Naturally Speaking

“The Pack Rat That Went to Boulder”
Dave Hallock

If you own a mountain cabin you have probably encountered a pack rat, also called the bushy-tailed woodrat. If you can get past your fear of small animals, they are rather attractive, some might even say cute, but their habit of collecting various objects from our cabins for their nests makes them the object of our desires to remove them from the premises. One of my encounters with removing a pack rat gave one of these little guys the ride of its life.
It normally happens sometime in the fall. We will be lying in bed at night when we will hear the sound of something climbing on the pipes in the crawl space — clang, clang, clang. We have learned over the years that the pack rat is the only animal to get under the cabin and have the weight to clang the pipes. Then, things will start disappearing from the bathroom. And when the electric cord to my razor (there was a time when I shaved) gets cut by bites in two places, the pack rat has gone from cute to “out of here.”
So, it is time to get out the live trap. Peanut butter works real well. No special brand. Normally it takes only a few hours to have it in the trap. This is when you take a good close-up look and think to yourself, yes, they are rather cute.
One early winter morning I had to catch the bus down to Boulder, but checked the trap before going to the car. Sure enough, the woodrat was inside. I quickly carried the trap to the car and drove to a place where it would be released, knowing that I was running out of time to catch the bus. Stepping out of the car, I carried the trap away from the car and then opened the trap and shook out the woodrat. It hit the ground, which was covered by fresh snow, and low and behold it headed straight for the car, where the door was still open, and hopped in. As I ran back to the car, I swore at myself and then opened up all the doors hoping it would hop out, but I never did see it and thought maybe it had gotten out and headed to catch the bus. While in Boulder I worried what might happen to the car, but when I returned in the afternoon, there was no sign of the pack rat.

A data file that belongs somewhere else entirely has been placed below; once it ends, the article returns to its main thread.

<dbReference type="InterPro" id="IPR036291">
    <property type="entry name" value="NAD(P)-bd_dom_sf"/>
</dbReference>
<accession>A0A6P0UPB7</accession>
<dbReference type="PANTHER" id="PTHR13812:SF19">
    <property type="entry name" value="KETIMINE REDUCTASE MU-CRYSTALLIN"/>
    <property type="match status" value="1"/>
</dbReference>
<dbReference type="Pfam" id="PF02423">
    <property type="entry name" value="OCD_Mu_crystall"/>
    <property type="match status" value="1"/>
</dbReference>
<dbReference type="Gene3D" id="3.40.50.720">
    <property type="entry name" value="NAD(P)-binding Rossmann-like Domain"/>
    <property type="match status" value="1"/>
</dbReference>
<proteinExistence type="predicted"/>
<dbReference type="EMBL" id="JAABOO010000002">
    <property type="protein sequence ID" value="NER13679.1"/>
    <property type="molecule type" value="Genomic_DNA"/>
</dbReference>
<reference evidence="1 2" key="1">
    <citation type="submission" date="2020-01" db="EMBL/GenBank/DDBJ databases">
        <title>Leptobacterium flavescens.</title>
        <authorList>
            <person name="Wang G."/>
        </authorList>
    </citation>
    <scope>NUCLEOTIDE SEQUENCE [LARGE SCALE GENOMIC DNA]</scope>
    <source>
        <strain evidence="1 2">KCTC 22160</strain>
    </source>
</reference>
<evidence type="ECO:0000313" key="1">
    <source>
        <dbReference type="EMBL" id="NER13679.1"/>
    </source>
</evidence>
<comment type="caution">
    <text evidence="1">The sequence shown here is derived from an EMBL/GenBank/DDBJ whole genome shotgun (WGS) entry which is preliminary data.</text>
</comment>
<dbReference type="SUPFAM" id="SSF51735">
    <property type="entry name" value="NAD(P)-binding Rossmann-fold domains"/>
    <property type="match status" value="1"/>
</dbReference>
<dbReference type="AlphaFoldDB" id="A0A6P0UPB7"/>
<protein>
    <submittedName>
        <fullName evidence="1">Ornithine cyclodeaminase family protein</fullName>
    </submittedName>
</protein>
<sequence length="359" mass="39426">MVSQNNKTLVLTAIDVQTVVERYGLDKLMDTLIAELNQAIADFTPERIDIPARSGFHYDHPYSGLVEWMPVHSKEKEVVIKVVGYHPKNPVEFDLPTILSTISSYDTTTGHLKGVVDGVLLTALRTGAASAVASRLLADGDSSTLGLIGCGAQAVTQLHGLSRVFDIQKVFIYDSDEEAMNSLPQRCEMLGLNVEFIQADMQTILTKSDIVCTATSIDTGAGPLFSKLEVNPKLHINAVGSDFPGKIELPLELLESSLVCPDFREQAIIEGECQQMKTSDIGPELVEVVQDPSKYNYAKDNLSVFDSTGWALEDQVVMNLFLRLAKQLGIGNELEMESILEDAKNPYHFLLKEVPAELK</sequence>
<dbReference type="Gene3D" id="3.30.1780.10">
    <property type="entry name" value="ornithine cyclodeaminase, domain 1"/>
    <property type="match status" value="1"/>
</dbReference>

Next morning I had to drive down to Boulder, as the car was going to be serviced. Much to my surprise, when I got in the car, there were several little animal droppings on the floor mat – it was still in the car. I drove down to Hoshi Motors in Boulder and told Hal, the owner, that his workers may find something while working on the car, but when I came back in the afternoon to pick it up, they had seen nothing. Surely, I thought, it had escaped the car.
Next morning as I got in the car, amazingly there they were again, the telltale calling cards, the small little droppings. It was still in the car. Upon returning home in the afternoon, I opened up all the car doors, and that night while we lay in bed, we heard it again: clang, clang, clang. It was back in the crawl space, so next day I started all over again. Got out the trap and peanut butter, waited a few hours and “poof” there it was. I drove very far away. Then stopped and walked very far from the car, and remembered to close the car door, and dropped the little guy into the snow.
One returns almost every fall. I often wonder if it is the same one. My theory is that there is only one pack rat in town, and we all keep moving it around. Combined with a trip to Boulder, this is one well-traveled pack rat.
Looking ahead, December nature happenings in the Nederland area include:
Bands of elk will continue moving down in elevation to their winter grounds.
Mule deer start winding down their breeding activities and will begin shedding antlers.
Almost all chipmunks and ground squirrels are in hibernation, but there are always a few exceptions if mild weather appears.
Bird flocks are dominated by resident species, including chickadees, nuthatches, creepers, and woodpeckers. Resident gray-headed juncos are joined by other races, including Oregon, pink-sided and slate-colored, which migrate here from the north. Large flocks of Bohemian waxwings may also migrate down from Alaska and Canada.
Snowshoe hare, white-tailed ptarmigan, ermine, and long-tailed weasel should complete their color change to white. The hares and ptarmigan change color so they can blend in with their surroundings and hide from predators. Weasels use the color change to more easily to sneak up on prey.